There’s little doubt that the biggest gap between the American Ryder Cup team and the European Ryder Cup team the last 20 years hasn’t been talent, it’s been passion. The European players grow up believing that there’s no event that’s more important than the Ryder Cup. You will never hear an American player say that, as a kid, he stood on the putting green at sunset and told himself, ‘This putt is to clinch the Ryder Cup.’

American’s dream of the Masters and the U.S. Open. Europeans dream those dreams, too – but they dream about the Ryder Cup just as often.

What needs to be done is not so much about appointing the next captain or even changing the rules for selecting the team, but it’s about the culture. You can’t create passion just by saying, ‘let’s be passionate,’ or by putting a pingpong table into the team room. You have to make Americans understand long before they turn pro, or even get to college, that the Ryder Cup should matter to them every bit as much as the Masters.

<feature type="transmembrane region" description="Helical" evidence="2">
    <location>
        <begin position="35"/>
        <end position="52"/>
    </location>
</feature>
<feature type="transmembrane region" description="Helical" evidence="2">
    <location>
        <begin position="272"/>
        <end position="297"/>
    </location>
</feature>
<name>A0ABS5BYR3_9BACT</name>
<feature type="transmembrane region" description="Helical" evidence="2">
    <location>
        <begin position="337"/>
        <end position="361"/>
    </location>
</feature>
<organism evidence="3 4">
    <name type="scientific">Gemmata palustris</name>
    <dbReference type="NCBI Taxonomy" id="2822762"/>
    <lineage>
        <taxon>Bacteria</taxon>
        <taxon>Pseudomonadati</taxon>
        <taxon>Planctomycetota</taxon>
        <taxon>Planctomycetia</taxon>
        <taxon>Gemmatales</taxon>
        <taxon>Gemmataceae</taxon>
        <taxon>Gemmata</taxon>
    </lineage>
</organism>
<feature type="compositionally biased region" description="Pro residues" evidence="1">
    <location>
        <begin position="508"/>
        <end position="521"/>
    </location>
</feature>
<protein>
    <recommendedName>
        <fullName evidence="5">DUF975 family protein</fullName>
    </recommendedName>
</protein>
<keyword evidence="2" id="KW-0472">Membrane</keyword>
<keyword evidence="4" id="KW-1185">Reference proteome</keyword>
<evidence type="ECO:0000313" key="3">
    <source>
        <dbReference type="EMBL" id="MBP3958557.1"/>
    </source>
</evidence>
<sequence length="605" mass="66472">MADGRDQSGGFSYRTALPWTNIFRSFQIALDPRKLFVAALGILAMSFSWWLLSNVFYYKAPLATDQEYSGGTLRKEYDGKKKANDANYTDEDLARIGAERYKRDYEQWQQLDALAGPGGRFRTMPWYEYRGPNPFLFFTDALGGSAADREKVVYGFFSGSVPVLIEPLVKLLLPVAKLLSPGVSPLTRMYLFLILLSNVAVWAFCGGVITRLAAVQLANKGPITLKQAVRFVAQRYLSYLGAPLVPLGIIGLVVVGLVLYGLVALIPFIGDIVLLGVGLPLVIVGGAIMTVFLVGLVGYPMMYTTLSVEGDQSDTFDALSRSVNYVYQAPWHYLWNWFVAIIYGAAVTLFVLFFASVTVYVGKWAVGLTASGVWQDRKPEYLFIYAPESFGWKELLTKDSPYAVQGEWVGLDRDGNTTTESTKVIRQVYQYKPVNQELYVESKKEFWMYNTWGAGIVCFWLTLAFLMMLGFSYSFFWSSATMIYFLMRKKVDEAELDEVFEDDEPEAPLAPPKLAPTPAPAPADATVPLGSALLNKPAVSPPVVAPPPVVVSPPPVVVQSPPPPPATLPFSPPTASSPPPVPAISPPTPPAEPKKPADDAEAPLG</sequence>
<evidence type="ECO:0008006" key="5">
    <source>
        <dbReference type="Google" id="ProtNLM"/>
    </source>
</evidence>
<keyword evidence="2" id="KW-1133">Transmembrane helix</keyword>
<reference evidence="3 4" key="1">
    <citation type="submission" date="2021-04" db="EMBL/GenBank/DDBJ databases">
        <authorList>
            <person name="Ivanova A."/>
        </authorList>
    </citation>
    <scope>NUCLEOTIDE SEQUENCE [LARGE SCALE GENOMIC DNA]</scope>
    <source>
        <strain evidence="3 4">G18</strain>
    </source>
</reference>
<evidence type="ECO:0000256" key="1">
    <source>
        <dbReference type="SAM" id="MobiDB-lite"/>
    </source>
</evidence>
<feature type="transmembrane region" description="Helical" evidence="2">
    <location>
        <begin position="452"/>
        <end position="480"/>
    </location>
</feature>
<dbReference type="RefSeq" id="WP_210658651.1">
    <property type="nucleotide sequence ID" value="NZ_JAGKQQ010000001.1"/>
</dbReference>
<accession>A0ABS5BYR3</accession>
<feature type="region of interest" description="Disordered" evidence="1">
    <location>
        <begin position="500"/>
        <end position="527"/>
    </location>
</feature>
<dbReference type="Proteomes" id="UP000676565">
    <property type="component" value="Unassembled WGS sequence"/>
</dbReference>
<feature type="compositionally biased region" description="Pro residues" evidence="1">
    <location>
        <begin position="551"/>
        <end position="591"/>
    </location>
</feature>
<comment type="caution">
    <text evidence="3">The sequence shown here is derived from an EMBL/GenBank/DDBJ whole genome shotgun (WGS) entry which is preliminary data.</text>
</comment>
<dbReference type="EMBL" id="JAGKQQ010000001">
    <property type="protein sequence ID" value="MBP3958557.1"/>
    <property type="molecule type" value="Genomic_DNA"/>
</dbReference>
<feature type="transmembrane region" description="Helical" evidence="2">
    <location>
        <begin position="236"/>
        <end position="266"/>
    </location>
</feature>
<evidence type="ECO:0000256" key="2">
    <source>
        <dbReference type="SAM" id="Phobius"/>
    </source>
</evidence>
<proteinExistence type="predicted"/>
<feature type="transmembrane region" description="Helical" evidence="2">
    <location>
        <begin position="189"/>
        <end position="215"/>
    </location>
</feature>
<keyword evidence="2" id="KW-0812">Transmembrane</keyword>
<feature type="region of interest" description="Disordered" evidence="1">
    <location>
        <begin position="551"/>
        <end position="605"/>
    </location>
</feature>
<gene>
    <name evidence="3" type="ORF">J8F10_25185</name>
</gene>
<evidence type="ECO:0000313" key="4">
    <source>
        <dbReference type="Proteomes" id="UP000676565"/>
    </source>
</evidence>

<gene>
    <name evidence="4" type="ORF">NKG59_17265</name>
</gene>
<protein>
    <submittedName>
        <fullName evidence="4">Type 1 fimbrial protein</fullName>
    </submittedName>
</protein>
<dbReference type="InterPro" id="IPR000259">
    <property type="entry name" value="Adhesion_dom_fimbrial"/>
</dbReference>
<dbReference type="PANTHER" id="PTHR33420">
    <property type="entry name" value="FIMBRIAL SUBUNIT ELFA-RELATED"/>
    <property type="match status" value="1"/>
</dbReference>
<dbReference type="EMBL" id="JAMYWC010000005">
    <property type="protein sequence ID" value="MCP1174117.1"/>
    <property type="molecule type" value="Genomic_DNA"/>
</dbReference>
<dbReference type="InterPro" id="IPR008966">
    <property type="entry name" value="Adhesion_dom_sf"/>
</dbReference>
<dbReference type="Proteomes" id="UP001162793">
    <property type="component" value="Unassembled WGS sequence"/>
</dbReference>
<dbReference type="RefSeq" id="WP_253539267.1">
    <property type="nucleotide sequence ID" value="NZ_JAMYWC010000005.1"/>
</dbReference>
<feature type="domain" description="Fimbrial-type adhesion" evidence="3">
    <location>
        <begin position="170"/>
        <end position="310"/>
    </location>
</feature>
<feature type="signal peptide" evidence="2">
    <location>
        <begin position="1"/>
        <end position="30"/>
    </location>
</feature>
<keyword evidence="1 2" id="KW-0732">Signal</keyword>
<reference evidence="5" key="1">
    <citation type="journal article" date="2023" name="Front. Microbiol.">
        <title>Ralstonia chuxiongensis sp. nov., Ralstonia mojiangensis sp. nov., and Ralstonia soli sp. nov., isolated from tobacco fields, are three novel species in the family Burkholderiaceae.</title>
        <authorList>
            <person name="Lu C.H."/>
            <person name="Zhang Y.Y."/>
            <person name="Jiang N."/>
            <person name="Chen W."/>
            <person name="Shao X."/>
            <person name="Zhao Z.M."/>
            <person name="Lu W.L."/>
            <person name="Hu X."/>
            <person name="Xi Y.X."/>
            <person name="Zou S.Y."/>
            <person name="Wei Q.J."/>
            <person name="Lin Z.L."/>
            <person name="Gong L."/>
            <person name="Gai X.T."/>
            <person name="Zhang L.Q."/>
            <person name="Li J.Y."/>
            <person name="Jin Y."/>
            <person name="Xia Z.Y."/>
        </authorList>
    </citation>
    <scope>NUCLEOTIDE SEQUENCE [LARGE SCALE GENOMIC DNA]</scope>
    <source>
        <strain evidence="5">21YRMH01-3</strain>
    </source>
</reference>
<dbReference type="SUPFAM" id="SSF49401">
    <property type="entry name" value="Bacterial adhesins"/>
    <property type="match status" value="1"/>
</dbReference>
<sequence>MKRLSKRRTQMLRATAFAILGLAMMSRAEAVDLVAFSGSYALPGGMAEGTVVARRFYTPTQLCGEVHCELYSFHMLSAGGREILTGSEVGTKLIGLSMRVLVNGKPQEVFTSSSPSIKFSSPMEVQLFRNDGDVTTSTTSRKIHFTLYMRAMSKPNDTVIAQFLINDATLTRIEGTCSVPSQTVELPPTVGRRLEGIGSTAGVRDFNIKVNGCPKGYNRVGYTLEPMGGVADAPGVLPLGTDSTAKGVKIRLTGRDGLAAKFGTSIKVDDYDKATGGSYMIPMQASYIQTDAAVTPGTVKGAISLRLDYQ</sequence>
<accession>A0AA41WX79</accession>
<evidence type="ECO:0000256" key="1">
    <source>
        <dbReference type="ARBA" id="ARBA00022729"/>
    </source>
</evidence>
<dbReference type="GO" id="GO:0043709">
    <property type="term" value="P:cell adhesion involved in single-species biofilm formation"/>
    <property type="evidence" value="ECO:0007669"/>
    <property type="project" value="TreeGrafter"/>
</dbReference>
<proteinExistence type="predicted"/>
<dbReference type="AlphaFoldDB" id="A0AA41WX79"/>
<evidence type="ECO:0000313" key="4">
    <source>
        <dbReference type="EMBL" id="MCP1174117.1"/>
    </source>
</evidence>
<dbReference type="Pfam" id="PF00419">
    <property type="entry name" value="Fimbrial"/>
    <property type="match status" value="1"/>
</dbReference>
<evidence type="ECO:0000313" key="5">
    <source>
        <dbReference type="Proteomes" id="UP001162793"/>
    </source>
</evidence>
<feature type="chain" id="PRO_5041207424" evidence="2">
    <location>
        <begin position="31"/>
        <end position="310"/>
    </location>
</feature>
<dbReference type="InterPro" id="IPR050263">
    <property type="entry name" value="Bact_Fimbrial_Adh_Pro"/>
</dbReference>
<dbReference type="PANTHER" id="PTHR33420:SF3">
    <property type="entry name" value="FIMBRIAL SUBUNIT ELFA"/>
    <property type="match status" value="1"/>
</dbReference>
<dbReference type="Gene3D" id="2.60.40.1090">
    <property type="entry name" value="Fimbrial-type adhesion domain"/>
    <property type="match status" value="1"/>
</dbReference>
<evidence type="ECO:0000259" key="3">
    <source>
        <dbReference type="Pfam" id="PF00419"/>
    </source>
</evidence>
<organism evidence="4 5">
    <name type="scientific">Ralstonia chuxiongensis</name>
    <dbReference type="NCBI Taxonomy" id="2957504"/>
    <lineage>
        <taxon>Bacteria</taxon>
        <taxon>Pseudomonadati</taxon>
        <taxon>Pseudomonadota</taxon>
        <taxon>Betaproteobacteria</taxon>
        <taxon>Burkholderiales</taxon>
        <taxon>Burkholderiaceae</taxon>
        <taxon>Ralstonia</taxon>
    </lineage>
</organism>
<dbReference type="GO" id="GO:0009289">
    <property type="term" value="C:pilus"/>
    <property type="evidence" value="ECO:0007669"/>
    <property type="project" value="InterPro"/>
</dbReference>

Phil Mickelson claimed in his post-singles anti-Tom Watson rant that Paul Azinger’s style as captain had made the players more invested in the Ryder Cup. If a captain has to convince players to be invested in winning, the U.S. is in trouble. Years ago, when Tiger Woods was asked about his relatively mediocre Ryder Cup record his response was: “What was Jack (Nicklaus)’s Ryder Cup record?” The point being that no one remembers you for playing well in Ryder Cups; they remember you for winning majors.

That’s not true in Europe. Colin Montgomerie is in the World Golf Hall of Fame because of his Ryder Cup record. Ian Poulter, who has never won a major, is a huge star because of his heroics in the Ryder Cup.